Further degrading the environment – On the “regulatory reform” front, there’s the “Regulatory Reform Act of 2015.” As the good folks at the North Carolina League of Conservation Voters point out, this 34-page measure includes provisions:
“…abolishing the Sedimentation Control Commission; requiring the Coastal Resources Commission to relax its rules on those huge beachfront “sandbag” walls; repealing university energy audit requirements; creating a new loophole for polluters to get out of paying penalties by reporting their own violations; and other creative tools for fun, pollution, and profit.”
Reversing a 150-year-old ban on garnishing wages – Quick: What’s the best way to dramatically increase the number of North Carolinians who file bankruptcy each year? If you answered “allow credit card companies and predatory national ‘debt buyer’ outfits to garnish the wages of average people” give yourself a gold star. As veteran Raleigh bankruptcy lawyer William Brewer explained in this essay yesterday, a huge spike in bankruptcies is exactly what will happen if state lawmakers repeal a 150-year-old law that allows North Carolina families to avoid garnishment by run-of-the-mill creditors if the money in their bank accounts is necessary to meet basic family needs.
Jacking up rates yet again on small, high interest loans – And speaking of vulnerable consumers who stand to fall even further behind if some in the General Assembly get their way, don’t forget the recent Senate proposal described in this Raleigh News & Observer article that would send already absurd interest rates on small loans into the stratosphere. The proposal – which would drive the effective interest rates on some loans to 60% or more – is enough to make a body wonder how the bottom-feeding usurers behind it find the courage to look in the mirror each morning.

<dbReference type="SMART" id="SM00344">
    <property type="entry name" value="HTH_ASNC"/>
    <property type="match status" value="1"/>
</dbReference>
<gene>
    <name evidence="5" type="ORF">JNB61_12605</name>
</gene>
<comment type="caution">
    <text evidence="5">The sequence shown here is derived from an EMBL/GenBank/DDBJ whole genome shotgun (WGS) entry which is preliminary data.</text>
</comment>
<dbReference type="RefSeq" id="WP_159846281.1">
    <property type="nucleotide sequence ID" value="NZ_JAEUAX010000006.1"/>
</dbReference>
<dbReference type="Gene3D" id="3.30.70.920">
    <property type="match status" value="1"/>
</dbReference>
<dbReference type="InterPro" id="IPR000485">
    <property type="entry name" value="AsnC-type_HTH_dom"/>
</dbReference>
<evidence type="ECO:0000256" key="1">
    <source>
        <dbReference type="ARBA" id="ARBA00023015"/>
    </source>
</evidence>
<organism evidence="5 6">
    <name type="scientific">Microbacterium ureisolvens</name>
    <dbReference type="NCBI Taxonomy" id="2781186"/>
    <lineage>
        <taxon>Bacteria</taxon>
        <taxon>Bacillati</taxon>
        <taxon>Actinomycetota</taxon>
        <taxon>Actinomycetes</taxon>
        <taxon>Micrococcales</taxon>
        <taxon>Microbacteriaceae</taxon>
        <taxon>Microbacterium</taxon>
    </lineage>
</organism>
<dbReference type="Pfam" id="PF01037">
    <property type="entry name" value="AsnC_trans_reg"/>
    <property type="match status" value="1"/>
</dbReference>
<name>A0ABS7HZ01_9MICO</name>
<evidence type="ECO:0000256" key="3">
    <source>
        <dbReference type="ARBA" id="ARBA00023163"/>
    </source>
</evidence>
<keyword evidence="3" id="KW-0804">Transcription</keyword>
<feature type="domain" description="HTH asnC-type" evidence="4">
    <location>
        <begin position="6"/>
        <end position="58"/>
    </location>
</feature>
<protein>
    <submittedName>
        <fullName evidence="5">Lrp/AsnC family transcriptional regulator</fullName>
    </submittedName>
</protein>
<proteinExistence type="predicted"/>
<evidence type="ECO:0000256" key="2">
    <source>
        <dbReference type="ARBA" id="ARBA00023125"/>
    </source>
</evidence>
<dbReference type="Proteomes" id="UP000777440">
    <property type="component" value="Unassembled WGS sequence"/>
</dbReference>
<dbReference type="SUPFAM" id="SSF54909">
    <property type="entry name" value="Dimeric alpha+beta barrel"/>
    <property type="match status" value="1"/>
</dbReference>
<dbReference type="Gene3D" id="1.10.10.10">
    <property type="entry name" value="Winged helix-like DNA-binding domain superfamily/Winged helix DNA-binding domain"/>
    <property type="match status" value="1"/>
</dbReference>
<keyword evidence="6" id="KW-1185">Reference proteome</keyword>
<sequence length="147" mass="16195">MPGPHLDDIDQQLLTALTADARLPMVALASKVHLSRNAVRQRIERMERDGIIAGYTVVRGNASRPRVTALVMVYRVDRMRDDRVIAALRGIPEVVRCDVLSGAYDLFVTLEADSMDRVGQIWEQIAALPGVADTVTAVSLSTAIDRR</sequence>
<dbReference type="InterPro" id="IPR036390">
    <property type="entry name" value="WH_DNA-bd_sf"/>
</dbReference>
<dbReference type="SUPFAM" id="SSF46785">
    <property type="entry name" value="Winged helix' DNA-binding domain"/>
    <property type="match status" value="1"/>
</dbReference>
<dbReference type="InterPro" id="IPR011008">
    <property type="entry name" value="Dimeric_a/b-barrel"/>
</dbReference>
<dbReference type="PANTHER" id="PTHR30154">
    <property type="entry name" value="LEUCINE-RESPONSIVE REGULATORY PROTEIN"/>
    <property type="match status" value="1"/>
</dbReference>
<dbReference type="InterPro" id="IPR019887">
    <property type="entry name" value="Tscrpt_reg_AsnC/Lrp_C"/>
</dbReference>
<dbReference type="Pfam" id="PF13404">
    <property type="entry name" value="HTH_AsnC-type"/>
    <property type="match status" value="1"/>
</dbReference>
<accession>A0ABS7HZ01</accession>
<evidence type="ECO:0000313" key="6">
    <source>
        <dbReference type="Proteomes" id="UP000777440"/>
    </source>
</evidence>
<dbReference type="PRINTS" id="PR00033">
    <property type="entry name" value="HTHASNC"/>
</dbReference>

Rewriting the U.S. Constitution – Every time you start to think that the state’s Tea Partying far right has been tamed by the corporate-funded politicos calling the shots in Raleigh, you’re brought back to reality by proposals like the one detailed in this recent Greensboro News & Record editorial. As the paper explained earlier this week:
“We thought the state legislature convened in Raleigh.
Last week, it apparently met in Fantasy Land.
How else to explain the House Judiciary I committee debating for an hour whether North Carolina should join the call for a ‘Convention of the States’ to discuss amendments to the U.S. Constitution that would limit the federal government’s power?”
Meddling in U.S. foreign policy – And speaking of extreme, fringe ideas, one can always count on Lt. Governor Dan Forest and his friends to weigh in to keep things interesting. Two weeks ago, Forest co-announced the introduction of legislation in the Senate (along with Senator Rick Gunn) that is billed as the “Iran Divestment Act.” The proposal was clearly pushed forward as part of the far right’s ongoing and often improper national resistance to the President’s authority to conduct foreign policy in dealings with Iran. It’s good to know that local conservative pols are still taking their marching orders from Fox News.
Guns, guns and more guns! – And in case you thought state leaders had succeeded in putting killing machines into every conceivable nook and cranny of the state, think again. A House proposal would make sure that guns could be lawfully brought to host of new places by numerous people currently barred from doing so.
Denying health care to hundreds of thousands of people – And finally, no list of dreadful General Assembly actions and proposals would be close to complete without the year’s most obvious and destructive policy omission – the ongoing failure to close the Medicaid gap that is preventing hundreds of thousands of working people from securing decent and affordable health coverage. As was explained in this excellent article last weekend, North Carolina’s stubborn and ideologically-based decision to turn down billions of federal dollars is literally costing us tens of thousands of jobs and bringing on the early deaths of thousands of people each year.
Send us your suggestions for ideas and proposals that should have been included in this list. We’ll publish a supplemental list on The Progressive Pulse blog in the near future.